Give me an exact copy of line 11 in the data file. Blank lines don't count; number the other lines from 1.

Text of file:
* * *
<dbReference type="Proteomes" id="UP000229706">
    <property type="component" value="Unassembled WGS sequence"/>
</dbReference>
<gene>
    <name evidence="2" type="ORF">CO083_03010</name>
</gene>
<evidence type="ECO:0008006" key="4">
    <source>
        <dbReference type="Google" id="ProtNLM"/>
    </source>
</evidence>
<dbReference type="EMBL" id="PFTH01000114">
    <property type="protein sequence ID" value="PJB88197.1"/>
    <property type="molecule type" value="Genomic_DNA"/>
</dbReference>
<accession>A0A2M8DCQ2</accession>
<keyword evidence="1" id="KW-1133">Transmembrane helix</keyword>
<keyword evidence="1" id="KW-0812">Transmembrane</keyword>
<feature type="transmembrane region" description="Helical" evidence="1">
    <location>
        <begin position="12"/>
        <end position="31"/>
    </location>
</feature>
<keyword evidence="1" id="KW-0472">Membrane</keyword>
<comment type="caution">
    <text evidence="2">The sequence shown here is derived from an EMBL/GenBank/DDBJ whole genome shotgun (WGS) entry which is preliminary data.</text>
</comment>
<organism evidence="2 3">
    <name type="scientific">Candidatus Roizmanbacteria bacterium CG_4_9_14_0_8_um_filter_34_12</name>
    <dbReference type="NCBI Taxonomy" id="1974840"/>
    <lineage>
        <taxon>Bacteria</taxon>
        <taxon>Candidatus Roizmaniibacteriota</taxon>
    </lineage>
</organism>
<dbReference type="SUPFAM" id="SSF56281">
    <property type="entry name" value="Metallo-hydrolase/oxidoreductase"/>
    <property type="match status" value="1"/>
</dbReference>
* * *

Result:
</evidence>